The world is currently undergoing a pandemic, one which it hasn’t seen the likes of for decades and with the world’s population ever growing, more people have had to self-isolate and practice social distancing than we’ve ever known. While the world tries to regain control outside, for the time being many of us are having to remain inside, away from friends and family and for some vulnerable groups, even away from the local shops and neighbours.
Times like this can be trying, not only for our homes as we try to get to grips with this new balance but also for our mental and emotional health. Fortunately, although the end may not be in sight just yet and we will soon put this isolating period behind us.
For the time being, practicing good mental hygiene is key and will help to keep your spirits raised. To help you along, here are some favourable things to add to your weekly schedule that can help refresh and rejuvenate your mood.
If you aren’t in a vulnerable group and are not at risk of coming into contact with anyone that falls under the vulnerable category, then we are the ones that will keep the world turning right now and need to be in the position to provide aid and support to others. Whether this is as simple as ringing around the neighbours and asking if they need anything or being a point of contact for someone feeling overwhelmed with it all. With the economy straining, charity donations are going to fall and while this understandably cannot be helped at this time, there are other ways we can assist by providing time or skills.
For many people, charity is not a regular part of their lives and yet can be extremely fulfilling and rewarding. In Islam, charity makes up one of the five pillars and the culture is centralised around looking after those most in need. For examples, the rules of Qurbani, an annual festival in the Islamic calendar where Muslims sacrifice an animal, state that all cuts of meat should be shared in three equal ways between them, a loved one and someone in need.
Learning a New Skill
If you are someone that is working from home for the foreseeable future or one of the unfortunate many that are facing job insecurity at this time, there has never been a better time to start learning and developing new skills. Whether it’s learning to draw, learning to cook, finding resources to learn how to program or even taking the time to understand a more complex topic like maths or science. Self-development is extremely rewarding and has the benefit of boosting your employability and your sense of self-worth. There are plenty of free and paid resources available depending on your budget, from the popular Skillshare and Brilliant to W3Schools (for front end web languages) and the incredible video platform, YouTube.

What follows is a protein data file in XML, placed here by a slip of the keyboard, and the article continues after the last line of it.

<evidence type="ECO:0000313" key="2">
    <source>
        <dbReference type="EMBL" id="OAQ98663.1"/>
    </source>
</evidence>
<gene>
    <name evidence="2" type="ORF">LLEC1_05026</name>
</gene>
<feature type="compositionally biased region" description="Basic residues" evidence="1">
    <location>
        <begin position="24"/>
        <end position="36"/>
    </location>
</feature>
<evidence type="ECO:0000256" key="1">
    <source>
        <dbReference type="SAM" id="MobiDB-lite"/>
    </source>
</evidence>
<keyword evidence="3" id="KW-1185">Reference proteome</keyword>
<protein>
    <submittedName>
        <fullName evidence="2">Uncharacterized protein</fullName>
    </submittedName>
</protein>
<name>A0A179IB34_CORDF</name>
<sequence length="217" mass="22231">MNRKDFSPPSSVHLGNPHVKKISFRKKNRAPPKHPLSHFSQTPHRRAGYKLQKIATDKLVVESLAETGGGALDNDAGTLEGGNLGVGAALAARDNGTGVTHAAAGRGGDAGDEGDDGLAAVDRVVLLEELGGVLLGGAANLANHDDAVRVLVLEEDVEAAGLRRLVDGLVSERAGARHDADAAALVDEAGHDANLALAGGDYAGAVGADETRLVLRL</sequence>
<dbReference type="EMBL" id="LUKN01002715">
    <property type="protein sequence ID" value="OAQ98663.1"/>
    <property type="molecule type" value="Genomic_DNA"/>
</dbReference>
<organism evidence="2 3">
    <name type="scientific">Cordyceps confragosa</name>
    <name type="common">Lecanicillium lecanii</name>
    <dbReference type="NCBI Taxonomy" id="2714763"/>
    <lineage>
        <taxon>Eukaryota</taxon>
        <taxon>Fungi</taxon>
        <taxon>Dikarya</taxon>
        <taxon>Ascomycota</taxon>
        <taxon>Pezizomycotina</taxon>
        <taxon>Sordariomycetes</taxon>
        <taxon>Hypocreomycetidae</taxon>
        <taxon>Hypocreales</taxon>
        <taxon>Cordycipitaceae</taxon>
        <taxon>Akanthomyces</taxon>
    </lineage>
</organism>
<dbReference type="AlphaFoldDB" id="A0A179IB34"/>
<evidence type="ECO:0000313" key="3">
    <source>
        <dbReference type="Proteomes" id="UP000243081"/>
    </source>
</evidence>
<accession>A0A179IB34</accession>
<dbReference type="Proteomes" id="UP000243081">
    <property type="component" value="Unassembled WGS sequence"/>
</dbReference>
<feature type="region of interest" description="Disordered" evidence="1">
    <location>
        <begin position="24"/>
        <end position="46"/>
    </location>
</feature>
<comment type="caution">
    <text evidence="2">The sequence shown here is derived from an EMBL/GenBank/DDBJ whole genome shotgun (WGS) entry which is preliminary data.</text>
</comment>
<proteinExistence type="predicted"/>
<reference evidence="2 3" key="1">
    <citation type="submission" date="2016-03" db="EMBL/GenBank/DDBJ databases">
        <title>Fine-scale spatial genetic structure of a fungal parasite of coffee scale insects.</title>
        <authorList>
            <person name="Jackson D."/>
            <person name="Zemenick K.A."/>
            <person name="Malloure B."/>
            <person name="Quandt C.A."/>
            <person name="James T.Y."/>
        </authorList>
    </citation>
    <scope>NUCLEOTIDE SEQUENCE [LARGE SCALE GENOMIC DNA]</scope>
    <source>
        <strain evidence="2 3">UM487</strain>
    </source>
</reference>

Be careful not to burn yourself out too quickly, take your time while learning a new skill, revise it thoroughly and understand it. We can all do maths when handed a calculator but the true skill is understanding and being able to apply formulas to any situation and the same applies when learning a new skill.
Use Technology To Keep In Touch
The world outside may be scary but it has already provided us the tools to never need to feel alone again. The internet is an incredible utility that can keep us connected, even if we are thousands of miles apart. With voice chat, video chat and the facility to send pictures and videos, we can feel closer to our loved ones than ever before.
If you are technologically savvy and have helped set up your friends and family to stay in touch, why not offer your skills to someone in need who may not be proficient with the use of modern-day technology? Writing simple and easy to follow guides on out-of-the-box usable communication devices or even better, providing easy to follow, steady-paced instructional videos for those who may be unable to leave their homes.
The world should hopefully soon go into recovery but until it does, life may be different for the time being and during this time, we are responsible more than ever for ensuring we keep society positive and functional. Keep smiling, after all, this too shall pass.